A lawyer for Thomas previously said the conservative activist would not voluntarily appear before the committee. Thomas’s role in trying to reverse the election made headlines in March when the Jan. 6 panel released text messages between her and former White House chief of staff Mark Meadows urging him to fight harder for the election. contest election results.
The committee asked Thomas for a testimony in June, around the same time as news reports of her communicating with White House officials and informal advisers, namely Trump attorney John Eastman, about attempts to reverse the election.
Asked to comment on Cheney’s comments — and whether it sets a dangerous precedent to subpoena the spouse of a Supreme Court Justice — on CBS’ “Face the Nation,” panelist Adam Schiff (D-Calif.) said: “There are rules that may are not exceeded, but those limits mean that sitting Supreme Court justices do not preside or appear or take action in cases where their spouse may be involved.”
“And in this case for Clarence Thomas to make a decision in a case — a dissent in a case where Congress tried to get documents and those documents could involve his own wife. That’s the line that has been crossed.”
Schiff referred to Clarence Thomas’ support for Trump’s efforts to prevent the Jan. 6 panel from accessing relevant White House data. Thomas was the only judge to support Trump’s request for an injunction in the January 2022 ruling.
In the CNN interview and also in an appearance on “Fox News Sunday,” Cheney detailed her key takeaways from the committee’s most recent public hearing and explained what she thought the panel’s goals were for the future.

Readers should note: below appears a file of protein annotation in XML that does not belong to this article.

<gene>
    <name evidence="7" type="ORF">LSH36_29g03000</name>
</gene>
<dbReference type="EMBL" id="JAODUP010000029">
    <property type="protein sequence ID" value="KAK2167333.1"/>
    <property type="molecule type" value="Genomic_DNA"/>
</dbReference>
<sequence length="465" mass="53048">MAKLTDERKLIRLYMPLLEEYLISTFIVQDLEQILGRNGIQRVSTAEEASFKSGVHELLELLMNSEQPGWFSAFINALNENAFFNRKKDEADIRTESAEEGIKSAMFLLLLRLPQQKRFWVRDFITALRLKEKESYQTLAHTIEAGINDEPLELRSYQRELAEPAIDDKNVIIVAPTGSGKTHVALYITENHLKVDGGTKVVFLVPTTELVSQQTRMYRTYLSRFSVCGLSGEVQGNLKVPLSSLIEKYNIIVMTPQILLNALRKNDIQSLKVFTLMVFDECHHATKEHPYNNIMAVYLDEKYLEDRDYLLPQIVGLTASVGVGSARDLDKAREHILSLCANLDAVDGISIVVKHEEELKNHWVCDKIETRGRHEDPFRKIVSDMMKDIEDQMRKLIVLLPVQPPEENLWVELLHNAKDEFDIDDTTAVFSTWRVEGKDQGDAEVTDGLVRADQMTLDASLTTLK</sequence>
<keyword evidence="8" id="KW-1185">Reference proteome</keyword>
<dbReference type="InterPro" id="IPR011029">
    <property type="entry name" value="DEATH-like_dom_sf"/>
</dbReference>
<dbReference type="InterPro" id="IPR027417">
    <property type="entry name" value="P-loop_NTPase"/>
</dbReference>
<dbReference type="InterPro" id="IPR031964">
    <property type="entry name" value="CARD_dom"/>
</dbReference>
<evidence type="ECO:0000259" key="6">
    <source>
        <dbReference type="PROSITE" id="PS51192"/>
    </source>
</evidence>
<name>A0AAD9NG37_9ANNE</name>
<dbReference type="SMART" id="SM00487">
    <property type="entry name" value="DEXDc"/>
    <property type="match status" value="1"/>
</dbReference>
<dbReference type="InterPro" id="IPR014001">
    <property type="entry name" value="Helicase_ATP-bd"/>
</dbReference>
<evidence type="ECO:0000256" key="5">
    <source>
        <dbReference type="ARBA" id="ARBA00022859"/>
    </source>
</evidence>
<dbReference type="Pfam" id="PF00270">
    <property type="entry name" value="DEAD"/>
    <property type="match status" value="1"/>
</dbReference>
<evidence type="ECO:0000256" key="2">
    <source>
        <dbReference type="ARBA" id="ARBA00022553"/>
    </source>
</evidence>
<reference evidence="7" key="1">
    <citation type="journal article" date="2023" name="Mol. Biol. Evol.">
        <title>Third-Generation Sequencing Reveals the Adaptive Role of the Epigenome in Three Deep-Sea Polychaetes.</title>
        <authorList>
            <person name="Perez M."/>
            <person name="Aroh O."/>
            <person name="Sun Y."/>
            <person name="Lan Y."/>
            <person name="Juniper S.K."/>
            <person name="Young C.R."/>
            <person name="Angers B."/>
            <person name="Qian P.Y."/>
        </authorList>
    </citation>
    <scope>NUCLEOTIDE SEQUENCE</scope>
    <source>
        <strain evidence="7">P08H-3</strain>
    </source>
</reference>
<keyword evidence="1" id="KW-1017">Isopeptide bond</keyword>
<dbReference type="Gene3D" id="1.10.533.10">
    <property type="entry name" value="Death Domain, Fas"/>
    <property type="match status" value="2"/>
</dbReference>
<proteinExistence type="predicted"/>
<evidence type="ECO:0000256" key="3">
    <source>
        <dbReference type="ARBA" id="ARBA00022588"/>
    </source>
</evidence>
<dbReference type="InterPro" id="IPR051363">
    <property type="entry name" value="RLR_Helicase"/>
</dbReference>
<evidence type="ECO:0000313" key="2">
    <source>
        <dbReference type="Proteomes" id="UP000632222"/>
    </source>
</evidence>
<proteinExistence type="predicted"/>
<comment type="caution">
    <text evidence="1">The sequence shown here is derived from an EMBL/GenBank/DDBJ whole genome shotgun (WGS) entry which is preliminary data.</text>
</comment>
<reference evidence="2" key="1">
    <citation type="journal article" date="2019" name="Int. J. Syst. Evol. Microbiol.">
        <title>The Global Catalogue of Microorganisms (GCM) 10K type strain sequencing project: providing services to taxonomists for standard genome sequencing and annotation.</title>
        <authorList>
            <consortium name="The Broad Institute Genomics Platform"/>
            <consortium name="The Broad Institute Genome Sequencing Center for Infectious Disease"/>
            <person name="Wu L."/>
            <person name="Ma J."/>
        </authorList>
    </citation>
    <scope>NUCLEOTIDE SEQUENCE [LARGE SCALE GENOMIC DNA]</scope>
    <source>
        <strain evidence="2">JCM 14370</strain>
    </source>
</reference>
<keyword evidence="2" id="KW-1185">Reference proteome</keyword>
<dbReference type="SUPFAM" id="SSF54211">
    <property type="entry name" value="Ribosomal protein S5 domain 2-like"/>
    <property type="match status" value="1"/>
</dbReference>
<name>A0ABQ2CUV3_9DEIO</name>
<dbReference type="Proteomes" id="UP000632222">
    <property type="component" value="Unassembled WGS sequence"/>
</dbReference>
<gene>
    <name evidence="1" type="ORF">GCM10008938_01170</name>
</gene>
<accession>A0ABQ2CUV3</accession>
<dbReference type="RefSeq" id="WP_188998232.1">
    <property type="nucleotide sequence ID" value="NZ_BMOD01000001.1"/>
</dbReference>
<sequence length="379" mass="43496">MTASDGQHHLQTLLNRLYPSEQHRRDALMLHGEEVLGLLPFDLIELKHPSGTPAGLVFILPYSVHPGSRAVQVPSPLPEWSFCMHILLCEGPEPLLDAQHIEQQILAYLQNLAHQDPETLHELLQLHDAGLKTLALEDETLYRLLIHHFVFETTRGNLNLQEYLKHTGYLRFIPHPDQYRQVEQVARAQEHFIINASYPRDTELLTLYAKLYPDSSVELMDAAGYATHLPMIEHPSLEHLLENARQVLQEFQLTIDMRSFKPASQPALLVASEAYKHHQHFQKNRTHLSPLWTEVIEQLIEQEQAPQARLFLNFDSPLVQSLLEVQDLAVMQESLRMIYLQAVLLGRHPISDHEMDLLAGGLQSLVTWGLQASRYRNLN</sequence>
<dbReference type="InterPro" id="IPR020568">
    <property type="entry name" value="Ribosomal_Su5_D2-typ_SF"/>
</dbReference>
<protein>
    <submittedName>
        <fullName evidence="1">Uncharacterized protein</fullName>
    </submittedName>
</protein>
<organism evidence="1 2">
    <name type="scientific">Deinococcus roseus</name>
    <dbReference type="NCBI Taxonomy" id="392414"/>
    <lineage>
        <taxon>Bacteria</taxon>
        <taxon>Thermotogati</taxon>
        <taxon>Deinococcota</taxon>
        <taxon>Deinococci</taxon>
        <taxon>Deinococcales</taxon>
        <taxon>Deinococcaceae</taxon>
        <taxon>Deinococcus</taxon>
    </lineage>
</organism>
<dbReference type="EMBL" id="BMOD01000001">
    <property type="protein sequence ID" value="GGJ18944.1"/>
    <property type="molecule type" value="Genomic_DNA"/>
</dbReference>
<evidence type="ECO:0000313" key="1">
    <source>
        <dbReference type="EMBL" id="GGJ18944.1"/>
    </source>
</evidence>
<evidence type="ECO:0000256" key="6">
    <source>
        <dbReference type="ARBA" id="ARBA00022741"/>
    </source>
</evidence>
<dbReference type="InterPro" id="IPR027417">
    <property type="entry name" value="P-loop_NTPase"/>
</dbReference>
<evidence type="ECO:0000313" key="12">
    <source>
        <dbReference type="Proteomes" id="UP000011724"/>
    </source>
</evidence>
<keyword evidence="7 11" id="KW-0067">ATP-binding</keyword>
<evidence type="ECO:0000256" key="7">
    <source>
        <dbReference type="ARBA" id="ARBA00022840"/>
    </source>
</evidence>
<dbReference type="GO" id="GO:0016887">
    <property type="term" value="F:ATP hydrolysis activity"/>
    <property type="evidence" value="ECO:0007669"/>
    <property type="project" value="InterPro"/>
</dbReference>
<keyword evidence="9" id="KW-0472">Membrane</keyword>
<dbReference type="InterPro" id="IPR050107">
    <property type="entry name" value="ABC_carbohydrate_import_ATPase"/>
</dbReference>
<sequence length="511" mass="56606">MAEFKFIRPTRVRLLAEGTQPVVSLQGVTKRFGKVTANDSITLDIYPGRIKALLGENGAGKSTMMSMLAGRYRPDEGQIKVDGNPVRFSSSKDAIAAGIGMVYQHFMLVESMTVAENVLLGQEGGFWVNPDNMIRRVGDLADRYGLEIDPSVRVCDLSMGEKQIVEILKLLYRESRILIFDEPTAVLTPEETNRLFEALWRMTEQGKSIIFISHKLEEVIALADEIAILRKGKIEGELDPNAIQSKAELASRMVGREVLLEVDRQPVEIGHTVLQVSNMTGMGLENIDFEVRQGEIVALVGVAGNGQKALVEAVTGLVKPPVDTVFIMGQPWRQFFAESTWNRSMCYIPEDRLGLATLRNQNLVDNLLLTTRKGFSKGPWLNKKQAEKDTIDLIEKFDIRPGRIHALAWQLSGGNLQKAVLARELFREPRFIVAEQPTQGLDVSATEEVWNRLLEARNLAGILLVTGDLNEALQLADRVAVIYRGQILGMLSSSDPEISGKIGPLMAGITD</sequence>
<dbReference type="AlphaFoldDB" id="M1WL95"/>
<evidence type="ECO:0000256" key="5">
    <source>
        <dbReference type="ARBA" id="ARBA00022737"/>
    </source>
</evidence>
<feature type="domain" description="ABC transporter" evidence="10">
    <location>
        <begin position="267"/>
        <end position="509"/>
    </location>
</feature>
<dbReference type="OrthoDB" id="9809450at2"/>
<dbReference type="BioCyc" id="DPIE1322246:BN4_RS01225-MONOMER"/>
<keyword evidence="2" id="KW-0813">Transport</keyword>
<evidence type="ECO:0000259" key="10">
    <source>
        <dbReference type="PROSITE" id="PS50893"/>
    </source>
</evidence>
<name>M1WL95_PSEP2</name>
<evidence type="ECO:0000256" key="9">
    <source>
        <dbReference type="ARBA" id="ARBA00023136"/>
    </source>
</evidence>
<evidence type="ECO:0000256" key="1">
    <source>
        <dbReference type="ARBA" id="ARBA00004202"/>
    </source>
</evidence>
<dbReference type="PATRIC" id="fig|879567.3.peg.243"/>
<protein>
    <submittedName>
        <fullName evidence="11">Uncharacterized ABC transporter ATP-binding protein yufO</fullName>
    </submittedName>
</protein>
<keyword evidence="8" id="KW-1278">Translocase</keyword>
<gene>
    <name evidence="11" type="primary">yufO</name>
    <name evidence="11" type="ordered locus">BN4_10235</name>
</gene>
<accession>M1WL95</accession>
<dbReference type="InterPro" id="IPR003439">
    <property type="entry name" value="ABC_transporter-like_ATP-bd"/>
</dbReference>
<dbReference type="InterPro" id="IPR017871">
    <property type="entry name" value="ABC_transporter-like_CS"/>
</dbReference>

The panel is “looking at whether we need, for example, tougher criminal sanctions for the kind of activity Donald Trump engaged in when he tried to pressure Georgia officials,” Cheney said on “Fox News Sunday,” “or, for example, whether we might have tougher criminal penalties.” need sanctions for something like the utter dereliction of duty we saw on January 6 from President Trump.”
Cheney said the panel has seen “a real increase in the amount of information and the number of people coming forward in recent weeks,” which she attributed in part to a bomb statement by former Meadows aide Cassidy Hutchinson in June. Hutchinson’s testimony was seen as a turning point in the investigation, most notably her statement that Trump urged the Secret Service to remove security magnetometers to let people in with guns because “they’re not here to hurt me.”
“Cassidy Hutchinson will go down in history as a hero, and she never tried,” said Illinois Rep. Adam Kinzinger, Cheney’s fellow Republican on the panel, in a separate interview Sunday on ABC’s “This Week.” “She’s just a young woman who speaks the truth with more courage than the vast majority of men in politics today.”
Pressing on both programs about whether she believed the former president had committed a crime, Cheney said it was a decision for the Justice Department and the panel had not made any decisions on criminal referrals.
“As a committee, we have not yet decided whether we will make criminal referrals,” she told CNN. “That’s definitely something we’re looking at.”
She added, “I would also say that the Justice Department is certainly very focused, based on what we see publicly, on what is the largest criminal investigation in US history.”
Cheney will face a primary challenge on Aug. 16, backed by Trump and his allies in Congress. Trump has attacked Cheney for condemning his election claims and for her role on the committee.
Asked by CNN host Jake Tapper if she thought losing reelection for her role on the panel would be worth it, Cheney said there was “no doubt about it”.
“If I have to choose between retaining a seat in the House of Representatives or protecting the constitutional republic and making sure the American people know the truth about Donald Trump, every day I choose the Constitution and the truth.” she said. .